Yes, the windbg help file.

    I think Don may have already mentioned this, but you might try reading the
    'kernel_debugging_tutorial.doc' file that can be found in the root of your
    windbg installation. It details how to setup a 1394 kd session.

    You need to read this and reference the windbg docs when you are lost.



    Good luck,

    mm
    -----Original Message-----
    From: xxxxx@lists.osr.com
    [mailto:xxxxx@lists.osr.com] On Behalf Of xxxxx@aol.com
    Sent: Monday, June 20, 2011 7:31 PM
    To: Kernel Debugging Interest List
    Subject: RE:[windbg] RE: remote kernel debugging on windows vista home
    premium?

    "Device Manager. Look under "IEEE 1394 Bus host controllers". If the
    category isn't present, then you don't have one already."
    No, I do not see it in Device Manager". So, where do I get one? Or it comes
    with a card?
    Do I need 1394 controller on host and target or target only?

    Paul mentioned "Help file" : You need to read the Help file.
    Which one? Windbg?

    ---
    WINDBG is sponsored by OSR

    For our schedule of WDF, WDM, debugging and other seminars visit:
    http://www.osr.com/seminars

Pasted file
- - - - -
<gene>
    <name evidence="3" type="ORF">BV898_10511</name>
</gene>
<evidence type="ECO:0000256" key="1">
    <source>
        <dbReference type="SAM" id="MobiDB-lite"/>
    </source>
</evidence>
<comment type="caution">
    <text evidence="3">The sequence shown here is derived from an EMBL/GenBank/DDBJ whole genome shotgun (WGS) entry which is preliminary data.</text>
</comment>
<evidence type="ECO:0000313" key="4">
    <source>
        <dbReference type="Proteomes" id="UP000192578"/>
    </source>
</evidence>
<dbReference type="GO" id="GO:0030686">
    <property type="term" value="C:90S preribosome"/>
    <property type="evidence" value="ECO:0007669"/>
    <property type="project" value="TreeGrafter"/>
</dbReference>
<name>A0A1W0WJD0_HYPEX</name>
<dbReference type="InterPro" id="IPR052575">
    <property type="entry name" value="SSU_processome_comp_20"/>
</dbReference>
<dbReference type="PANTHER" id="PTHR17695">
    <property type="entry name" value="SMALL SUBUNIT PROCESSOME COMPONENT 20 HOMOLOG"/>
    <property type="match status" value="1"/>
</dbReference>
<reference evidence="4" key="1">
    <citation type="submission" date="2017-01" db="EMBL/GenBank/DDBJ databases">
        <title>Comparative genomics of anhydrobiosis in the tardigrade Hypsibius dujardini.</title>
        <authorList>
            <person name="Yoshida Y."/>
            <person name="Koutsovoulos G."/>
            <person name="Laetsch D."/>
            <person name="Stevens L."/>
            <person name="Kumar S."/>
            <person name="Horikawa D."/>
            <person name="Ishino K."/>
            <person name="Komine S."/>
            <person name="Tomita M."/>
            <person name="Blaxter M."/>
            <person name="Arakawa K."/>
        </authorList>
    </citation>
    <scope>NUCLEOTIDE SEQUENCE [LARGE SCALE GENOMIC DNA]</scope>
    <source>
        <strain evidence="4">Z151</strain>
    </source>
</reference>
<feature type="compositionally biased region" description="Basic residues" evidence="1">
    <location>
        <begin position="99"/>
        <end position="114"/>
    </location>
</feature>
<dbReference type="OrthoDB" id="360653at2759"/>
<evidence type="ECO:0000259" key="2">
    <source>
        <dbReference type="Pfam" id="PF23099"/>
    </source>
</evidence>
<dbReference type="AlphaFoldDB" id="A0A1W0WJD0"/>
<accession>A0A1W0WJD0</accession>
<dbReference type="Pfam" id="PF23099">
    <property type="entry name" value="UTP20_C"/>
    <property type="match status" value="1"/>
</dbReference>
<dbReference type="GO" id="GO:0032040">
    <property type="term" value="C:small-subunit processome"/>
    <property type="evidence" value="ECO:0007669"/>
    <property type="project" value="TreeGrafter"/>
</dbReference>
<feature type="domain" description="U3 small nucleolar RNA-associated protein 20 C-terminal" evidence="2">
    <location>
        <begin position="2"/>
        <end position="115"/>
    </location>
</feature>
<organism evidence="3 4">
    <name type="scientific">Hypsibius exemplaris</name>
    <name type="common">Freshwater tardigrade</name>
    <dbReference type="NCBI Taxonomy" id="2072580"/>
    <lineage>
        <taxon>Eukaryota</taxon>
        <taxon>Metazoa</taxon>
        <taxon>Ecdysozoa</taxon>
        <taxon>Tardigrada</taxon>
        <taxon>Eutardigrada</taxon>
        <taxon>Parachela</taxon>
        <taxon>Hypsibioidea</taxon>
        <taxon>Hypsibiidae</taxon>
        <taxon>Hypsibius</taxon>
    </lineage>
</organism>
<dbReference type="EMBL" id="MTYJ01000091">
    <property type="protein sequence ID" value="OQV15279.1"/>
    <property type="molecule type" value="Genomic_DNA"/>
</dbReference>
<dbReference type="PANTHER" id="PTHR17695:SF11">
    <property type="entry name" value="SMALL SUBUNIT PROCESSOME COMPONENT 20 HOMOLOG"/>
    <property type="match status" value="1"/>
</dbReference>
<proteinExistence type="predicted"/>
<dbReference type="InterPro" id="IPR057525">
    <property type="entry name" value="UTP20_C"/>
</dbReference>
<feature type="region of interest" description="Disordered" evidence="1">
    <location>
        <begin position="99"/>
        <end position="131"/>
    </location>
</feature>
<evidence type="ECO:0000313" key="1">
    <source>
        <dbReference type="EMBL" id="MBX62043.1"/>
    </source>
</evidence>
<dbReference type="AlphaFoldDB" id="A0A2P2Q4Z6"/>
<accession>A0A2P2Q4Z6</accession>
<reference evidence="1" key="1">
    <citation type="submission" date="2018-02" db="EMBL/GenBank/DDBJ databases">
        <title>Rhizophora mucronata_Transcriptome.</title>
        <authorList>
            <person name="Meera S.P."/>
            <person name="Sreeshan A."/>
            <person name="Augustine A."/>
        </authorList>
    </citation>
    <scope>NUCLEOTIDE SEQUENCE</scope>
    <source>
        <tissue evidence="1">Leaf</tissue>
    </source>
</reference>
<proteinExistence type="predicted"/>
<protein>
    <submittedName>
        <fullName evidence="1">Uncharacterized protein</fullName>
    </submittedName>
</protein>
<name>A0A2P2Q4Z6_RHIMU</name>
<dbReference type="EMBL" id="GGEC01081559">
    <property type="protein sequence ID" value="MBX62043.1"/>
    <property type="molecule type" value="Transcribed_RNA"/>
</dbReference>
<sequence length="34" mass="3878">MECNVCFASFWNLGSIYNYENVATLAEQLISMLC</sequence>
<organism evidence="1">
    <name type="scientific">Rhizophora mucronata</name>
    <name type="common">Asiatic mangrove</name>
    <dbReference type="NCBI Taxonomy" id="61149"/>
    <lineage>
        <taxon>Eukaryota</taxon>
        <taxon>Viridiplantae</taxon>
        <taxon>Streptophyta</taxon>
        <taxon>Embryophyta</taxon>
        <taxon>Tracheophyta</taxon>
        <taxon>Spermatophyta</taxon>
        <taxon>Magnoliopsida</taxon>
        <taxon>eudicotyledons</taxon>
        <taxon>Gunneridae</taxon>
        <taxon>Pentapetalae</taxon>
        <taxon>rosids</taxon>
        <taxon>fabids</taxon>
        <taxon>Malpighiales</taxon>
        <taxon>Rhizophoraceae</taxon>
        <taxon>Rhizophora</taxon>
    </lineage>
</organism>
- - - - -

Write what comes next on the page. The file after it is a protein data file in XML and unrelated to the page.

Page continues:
To unsubscribe, visit the List Server section of OSR Online at
    http://www.osronline.com/page.cfm?name=ListServer
  • Tim_RobertsTim_Roberts Member - All Emails Posts: 12,914
    xxxxx@aol.com wrote:
    > "Device Manager. Look under "IEEE 1394 Bus host controllers". If the
    > category isn't present, then you don't have one already."
    > No, I do not see it in Device Manager". So, where do I get one? Or it comes with a card?
    > Do I need 1394 controller on host and target or target only?

    1394 (also called Firewire) is a bus, rather similar to USB. It should
    be clear that, for two computers to talk over a 1394 bus, you will need
    a 1394 bus controller in each computer.

    What are you hoping to debug? I'm wondering if you're really prepared
    for what you're getting into.

    --
    Tim Roberts, xxxxx@probo.com
    Providenza & Boekelheide, Inc.

    Tim Roberts, [email protected]